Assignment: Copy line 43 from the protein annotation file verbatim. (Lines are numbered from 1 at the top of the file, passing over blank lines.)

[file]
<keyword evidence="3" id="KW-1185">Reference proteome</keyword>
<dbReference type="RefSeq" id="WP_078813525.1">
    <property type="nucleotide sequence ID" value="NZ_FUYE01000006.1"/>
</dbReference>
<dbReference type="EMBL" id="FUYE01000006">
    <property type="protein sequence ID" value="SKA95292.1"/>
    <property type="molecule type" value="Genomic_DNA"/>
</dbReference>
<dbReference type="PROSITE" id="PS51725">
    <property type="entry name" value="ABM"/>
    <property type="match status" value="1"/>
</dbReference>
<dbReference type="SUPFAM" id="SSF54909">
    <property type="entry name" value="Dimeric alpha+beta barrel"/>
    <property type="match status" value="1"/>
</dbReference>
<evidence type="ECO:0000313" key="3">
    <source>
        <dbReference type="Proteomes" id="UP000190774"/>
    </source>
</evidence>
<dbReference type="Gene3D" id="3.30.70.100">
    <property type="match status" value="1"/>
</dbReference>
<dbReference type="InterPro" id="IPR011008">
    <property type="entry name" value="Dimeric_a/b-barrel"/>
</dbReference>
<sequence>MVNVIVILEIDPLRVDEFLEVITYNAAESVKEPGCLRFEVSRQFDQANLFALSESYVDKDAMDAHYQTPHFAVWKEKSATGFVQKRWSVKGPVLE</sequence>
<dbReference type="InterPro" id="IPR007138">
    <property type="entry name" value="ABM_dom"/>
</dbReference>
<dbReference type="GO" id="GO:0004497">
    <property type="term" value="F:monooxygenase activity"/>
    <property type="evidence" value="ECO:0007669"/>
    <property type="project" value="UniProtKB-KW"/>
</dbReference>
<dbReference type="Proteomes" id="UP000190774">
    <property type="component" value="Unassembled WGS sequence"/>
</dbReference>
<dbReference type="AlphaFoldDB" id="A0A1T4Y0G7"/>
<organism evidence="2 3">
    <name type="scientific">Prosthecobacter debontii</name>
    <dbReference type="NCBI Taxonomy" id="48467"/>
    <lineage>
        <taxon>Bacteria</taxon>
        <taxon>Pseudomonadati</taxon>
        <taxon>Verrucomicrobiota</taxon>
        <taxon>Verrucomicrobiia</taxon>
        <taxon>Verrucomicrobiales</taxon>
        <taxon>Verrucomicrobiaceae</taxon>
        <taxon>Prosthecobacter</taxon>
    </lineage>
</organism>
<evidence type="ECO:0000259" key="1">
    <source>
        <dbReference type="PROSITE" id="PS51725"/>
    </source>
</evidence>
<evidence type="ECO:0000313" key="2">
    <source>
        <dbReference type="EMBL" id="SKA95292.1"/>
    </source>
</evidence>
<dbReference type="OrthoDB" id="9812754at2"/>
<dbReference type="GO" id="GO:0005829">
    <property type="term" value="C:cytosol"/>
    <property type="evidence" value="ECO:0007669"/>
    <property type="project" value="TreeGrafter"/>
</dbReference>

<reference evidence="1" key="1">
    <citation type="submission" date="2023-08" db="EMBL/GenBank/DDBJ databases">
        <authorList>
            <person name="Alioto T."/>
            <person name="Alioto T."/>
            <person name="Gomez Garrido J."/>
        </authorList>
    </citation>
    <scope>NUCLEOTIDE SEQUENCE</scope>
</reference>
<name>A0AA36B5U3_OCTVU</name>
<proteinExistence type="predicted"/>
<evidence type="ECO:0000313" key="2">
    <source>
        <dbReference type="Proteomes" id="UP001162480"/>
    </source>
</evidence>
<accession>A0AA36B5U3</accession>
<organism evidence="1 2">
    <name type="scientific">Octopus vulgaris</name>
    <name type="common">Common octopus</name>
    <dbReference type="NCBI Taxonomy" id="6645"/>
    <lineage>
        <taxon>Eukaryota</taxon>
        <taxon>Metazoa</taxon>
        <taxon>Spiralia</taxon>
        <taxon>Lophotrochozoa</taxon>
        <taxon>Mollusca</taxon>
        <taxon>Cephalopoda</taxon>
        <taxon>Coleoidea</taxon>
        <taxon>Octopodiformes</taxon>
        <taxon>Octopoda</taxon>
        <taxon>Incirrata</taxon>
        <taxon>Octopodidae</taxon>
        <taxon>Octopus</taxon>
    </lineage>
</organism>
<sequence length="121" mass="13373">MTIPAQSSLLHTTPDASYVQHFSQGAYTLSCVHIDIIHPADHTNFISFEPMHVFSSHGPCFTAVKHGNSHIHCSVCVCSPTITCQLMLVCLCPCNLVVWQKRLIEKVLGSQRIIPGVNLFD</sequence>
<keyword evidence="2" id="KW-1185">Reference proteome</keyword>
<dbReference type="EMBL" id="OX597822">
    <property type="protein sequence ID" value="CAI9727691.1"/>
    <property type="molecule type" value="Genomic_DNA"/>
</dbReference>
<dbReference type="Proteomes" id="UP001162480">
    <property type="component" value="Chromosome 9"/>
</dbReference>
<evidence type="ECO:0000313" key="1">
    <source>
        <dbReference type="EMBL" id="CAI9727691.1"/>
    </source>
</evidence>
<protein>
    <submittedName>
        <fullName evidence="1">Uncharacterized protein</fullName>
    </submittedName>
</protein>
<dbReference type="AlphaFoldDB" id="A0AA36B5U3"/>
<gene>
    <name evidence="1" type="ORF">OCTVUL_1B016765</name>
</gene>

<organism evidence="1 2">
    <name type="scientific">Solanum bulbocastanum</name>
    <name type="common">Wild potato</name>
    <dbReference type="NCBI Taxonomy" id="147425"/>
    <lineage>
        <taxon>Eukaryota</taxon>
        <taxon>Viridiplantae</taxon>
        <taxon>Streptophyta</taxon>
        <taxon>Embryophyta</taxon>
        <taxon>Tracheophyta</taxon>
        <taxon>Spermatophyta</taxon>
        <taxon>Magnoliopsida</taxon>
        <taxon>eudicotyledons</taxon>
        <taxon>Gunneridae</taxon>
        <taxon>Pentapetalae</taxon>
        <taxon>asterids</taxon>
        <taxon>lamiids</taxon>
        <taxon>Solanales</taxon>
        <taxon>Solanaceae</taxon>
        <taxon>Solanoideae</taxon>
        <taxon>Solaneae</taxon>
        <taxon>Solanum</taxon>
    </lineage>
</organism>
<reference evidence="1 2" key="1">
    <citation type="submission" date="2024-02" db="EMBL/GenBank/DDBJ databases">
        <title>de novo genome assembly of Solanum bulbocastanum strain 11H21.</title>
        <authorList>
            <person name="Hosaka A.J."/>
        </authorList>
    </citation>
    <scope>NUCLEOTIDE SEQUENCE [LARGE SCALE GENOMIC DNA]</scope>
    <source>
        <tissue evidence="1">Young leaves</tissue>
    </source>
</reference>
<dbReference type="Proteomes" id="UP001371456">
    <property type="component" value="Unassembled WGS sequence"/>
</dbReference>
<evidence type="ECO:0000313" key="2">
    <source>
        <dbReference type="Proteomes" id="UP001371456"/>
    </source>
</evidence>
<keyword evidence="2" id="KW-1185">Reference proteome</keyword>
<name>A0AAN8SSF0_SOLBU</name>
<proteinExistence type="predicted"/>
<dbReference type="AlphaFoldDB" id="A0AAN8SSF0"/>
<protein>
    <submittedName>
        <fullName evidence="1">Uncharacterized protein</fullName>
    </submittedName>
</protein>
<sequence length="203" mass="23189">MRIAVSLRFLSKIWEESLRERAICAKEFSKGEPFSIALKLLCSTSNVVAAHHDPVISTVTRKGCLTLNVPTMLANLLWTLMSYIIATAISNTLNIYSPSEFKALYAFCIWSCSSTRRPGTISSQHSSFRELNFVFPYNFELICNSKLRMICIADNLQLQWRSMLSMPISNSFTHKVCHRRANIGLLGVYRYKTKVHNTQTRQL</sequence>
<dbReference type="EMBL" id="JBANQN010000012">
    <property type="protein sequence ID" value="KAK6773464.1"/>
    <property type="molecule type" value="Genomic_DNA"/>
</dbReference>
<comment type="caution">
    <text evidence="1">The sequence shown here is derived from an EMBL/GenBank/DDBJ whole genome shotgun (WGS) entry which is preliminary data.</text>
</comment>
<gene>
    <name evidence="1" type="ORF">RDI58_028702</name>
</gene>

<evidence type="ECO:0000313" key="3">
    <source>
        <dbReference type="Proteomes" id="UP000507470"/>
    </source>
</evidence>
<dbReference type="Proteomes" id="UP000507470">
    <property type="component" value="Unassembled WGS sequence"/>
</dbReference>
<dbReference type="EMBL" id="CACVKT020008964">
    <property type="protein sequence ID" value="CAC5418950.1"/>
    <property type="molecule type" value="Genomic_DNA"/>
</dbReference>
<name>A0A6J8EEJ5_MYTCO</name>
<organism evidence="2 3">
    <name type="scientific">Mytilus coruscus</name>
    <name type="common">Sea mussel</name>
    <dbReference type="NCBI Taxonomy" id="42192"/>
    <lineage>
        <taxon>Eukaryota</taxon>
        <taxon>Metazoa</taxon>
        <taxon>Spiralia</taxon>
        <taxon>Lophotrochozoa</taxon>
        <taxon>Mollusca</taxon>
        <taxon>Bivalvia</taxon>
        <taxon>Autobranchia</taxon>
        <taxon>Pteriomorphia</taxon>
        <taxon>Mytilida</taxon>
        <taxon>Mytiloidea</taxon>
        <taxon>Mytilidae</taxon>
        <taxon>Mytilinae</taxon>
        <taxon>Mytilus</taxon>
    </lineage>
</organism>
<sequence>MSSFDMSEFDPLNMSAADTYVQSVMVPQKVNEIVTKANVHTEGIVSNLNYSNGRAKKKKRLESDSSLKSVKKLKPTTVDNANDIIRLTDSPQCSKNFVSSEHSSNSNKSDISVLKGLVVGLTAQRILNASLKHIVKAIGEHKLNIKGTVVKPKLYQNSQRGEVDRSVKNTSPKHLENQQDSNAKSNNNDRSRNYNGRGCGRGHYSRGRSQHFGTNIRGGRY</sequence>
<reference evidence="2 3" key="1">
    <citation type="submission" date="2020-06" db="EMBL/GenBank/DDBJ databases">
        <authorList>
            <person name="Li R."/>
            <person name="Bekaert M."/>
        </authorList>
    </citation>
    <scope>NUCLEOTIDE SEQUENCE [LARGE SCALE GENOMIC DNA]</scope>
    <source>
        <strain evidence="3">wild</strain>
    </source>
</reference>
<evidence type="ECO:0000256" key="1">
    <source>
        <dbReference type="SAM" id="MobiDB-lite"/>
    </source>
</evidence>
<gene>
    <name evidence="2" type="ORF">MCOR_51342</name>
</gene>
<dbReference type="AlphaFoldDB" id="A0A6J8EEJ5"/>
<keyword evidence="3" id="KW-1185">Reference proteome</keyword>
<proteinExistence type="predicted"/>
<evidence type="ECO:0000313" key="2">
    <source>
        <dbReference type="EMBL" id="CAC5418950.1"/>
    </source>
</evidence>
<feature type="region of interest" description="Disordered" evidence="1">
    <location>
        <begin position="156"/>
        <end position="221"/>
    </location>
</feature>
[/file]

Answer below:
    <dbReference type="NCBI Taxonomy" id="48467"/>